“I am for freedom of religion and against all maneuvers to bring about a legal ascendancy of one sect over another.” – Thomas Jefferson
My brother, Uncle Stevie, coined a humorous expression that goes, “Religiously but not in church.” We use it when we’re doggedly pursuing a task or having a particularly good time. We laugh at the context, at the irony of the expression. To be religious is typically associated with attending an institution such as a church.
It’s hard to find any separation of church and state within the Republican presidential field.
One thing that particularly baffles me about many Republicans is their inability to connect the dots on religious freedom. “They” want more of a specific religion (Christianity) in the public forum. They want public meetings, sporting events and civic gatherings opened with prayers to a specific godhead. They want sanctioned prayers in public schools. They want to place monuments and testimonials to a specific religion in the public square. They want “us” (all Americans) to genuflect before their collective religious beliefs regarding reproductive choice, gay rights as well as who should be eligible for public office (no atheists, secular humanists or agnostics need apply).
That our Founding Fathers purposely omitted any reference to God in our U.S. Constitution fails to enlighten the faithful that separation of church and state was their specific intention. Freedom of religion quite logically implies freedom from religion.
Even the most cursory historical understanding of western civilization underscores that assertion. In 1517, Martin Luther tacked-up his 95 theses precipitating the breach within Christianity, sparking nearly 180 years of fanatical religious warfare in Europe. Still fresh in our Founding Fathers minds was the reality of that European devastation caused by religious warfare. Hence, we see the unequivocal separation of church and state within our Constitution.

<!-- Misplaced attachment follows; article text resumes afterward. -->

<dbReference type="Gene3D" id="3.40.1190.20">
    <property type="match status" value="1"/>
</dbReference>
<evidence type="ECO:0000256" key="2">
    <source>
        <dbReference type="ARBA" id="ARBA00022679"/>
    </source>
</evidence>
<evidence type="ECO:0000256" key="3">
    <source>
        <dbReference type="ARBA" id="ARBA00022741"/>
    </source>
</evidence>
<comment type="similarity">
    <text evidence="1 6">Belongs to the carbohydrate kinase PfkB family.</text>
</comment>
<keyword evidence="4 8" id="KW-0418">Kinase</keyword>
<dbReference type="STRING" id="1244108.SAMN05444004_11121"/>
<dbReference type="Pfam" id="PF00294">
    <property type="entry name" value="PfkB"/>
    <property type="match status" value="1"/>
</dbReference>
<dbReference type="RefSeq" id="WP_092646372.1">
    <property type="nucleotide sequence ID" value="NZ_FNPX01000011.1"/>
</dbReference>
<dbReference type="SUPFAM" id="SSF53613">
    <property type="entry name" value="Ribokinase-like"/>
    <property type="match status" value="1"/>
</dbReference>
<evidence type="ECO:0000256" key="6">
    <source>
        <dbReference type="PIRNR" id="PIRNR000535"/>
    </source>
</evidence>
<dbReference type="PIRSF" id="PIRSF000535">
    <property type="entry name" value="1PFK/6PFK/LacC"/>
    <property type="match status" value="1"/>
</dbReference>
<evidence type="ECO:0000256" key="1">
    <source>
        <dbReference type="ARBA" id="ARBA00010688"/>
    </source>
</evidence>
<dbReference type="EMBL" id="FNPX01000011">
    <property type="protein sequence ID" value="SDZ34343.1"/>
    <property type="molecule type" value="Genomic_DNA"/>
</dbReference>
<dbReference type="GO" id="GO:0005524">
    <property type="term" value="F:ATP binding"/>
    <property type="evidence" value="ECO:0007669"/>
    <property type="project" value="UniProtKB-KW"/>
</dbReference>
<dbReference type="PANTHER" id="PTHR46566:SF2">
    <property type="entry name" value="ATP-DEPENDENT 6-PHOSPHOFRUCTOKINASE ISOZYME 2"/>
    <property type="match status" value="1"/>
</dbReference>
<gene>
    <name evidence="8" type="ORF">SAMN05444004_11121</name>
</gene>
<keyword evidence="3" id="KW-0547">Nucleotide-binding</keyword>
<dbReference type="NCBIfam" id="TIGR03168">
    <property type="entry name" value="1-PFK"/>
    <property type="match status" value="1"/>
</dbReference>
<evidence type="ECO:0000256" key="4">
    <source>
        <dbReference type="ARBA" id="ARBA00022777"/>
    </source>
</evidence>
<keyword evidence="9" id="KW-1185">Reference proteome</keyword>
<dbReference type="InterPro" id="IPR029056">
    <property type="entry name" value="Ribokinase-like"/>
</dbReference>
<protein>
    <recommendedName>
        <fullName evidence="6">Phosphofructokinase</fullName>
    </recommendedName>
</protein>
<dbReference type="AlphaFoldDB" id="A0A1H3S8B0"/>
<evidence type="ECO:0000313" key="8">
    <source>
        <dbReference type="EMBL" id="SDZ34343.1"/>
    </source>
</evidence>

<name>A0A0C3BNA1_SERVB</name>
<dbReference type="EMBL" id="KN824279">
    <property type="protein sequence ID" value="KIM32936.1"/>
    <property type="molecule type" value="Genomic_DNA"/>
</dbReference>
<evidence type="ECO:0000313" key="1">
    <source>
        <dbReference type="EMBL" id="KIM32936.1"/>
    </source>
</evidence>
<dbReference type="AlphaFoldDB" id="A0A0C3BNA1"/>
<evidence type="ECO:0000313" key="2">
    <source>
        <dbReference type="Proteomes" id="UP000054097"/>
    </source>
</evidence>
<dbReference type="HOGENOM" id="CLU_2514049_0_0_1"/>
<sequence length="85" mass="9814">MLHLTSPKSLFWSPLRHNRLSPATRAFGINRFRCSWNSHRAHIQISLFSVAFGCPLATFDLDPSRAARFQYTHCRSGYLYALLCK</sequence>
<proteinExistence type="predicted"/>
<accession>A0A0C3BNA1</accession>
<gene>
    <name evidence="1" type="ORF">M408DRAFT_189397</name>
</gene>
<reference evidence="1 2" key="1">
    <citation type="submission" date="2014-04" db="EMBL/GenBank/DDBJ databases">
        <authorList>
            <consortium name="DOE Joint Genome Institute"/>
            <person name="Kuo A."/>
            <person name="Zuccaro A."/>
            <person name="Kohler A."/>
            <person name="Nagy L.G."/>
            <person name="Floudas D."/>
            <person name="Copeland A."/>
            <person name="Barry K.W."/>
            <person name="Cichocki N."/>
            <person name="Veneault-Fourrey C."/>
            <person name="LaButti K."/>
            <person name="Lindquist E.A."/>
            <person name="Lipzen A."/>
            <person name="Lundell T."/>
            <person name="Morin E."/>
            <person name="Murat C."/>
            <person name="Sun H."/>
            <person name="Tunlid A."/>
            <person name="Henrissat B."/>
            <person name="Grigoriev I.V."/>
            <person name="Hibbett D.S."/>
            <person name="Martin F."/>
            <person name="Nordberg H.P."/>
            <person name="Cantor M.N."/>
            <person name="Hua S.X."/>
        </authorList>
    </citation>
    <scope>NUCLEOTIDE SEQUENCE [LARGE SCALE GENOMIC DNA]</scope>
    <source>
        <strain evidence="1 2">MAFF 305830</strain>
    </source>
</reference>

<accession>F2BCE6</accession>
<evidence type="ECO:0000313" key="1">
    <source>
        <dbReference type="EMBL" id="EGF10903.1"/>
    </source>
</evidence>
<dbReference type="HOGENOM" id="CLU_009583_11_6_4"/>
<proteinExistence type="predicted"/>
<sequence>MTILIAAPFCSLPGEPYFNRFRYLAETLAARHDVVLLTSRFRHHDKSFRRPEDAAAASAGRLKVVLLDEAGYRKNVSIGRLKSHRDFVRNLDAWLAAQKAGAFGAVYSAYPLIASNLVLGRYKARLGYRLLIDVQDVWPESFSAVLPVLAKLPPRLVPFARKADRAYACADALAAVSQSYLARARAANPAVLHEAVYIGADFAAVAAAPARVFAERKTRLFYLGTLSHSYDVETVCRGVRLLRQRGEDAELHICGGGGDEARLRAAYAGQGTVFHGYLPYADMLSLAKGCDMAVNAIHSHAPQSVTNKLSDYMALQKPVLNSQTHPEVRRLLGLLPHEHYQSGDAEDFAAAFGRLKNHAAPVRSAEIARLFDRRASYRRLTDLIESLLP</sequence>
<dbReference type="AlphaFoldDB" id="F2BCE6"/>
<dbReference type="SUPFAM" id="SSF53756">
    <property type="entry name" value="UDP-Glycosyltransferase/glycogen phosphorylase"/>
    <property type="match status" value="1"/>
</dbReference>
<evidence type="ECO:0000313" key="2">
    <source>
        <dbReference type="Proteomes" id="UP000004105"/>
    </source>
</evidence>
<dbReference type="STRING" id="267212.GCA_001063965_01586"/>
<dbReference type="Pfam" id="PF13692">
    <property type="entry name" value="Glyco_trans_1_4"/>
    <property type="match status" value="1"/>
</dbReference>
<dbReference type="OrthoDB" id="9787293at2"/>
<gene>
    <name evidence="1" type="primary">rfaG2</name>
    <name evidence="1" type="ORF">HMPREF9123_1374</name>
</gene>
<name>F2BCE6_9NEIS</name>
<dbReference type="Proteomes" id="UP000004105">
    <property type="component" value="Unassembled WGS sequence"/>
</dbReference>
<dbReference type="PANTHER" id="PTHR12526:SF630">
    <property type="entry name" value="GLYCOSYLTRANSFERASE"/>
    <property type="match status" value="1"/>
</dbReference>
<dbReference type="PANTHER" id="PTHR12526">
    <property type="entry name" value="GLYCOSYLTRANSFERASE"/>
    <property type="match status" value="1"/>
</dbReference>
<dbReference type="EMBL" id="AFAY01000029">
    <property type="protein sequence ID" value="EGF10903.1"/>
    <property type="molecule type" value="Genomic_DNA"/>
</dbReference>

We have two clear examples of what religious dogmatism wreaks. One is historical. The 17th century Puritans, left to their own extreme religious logic, prosecuted 19 women (and men) as witches, hanging them all except one, who was “pressed” to death. My other example illustrates today’s mixing of religion and governance. Look no further than the implementation of Sharia law in Saudi Arabia and the effect on its citizens. One example: Women cannot drive or leave home without a male relation as an “escort.” They actually behead adulterers and blasphemers in that religiously “certain” nation.
America’s piously dogmatic would argue that I am identifying two outrageous cases illustrating the extremes of combining government and religious piety. But tell that to America’s gay community or any woman pursuing her unequivocal right to reproductive choice.
In the last Republican debate Ted Cruz singled out “secular humanists” as undermining America’s morality. As a life-long secular humanist I was alarmed at Cruz’s politically crude attempt to vilify me as immoral because I do not subscribe to his religious beliefs. Because I do not believe as Cruz, should I or any other American non-believer be made to feel out of place in America? That is exactly what those who advocate the mixing of religion and government would achieve if successful at combining church and state.
The author Robert Heinlein observed that, “Almost any sect, cult, or religion will legislate its creed into law if it acquires the political power to do so.” As would Cruz, as would Republicans if unopposed.
To paraphrase Uncle Stevie, “Religiously but not in government.”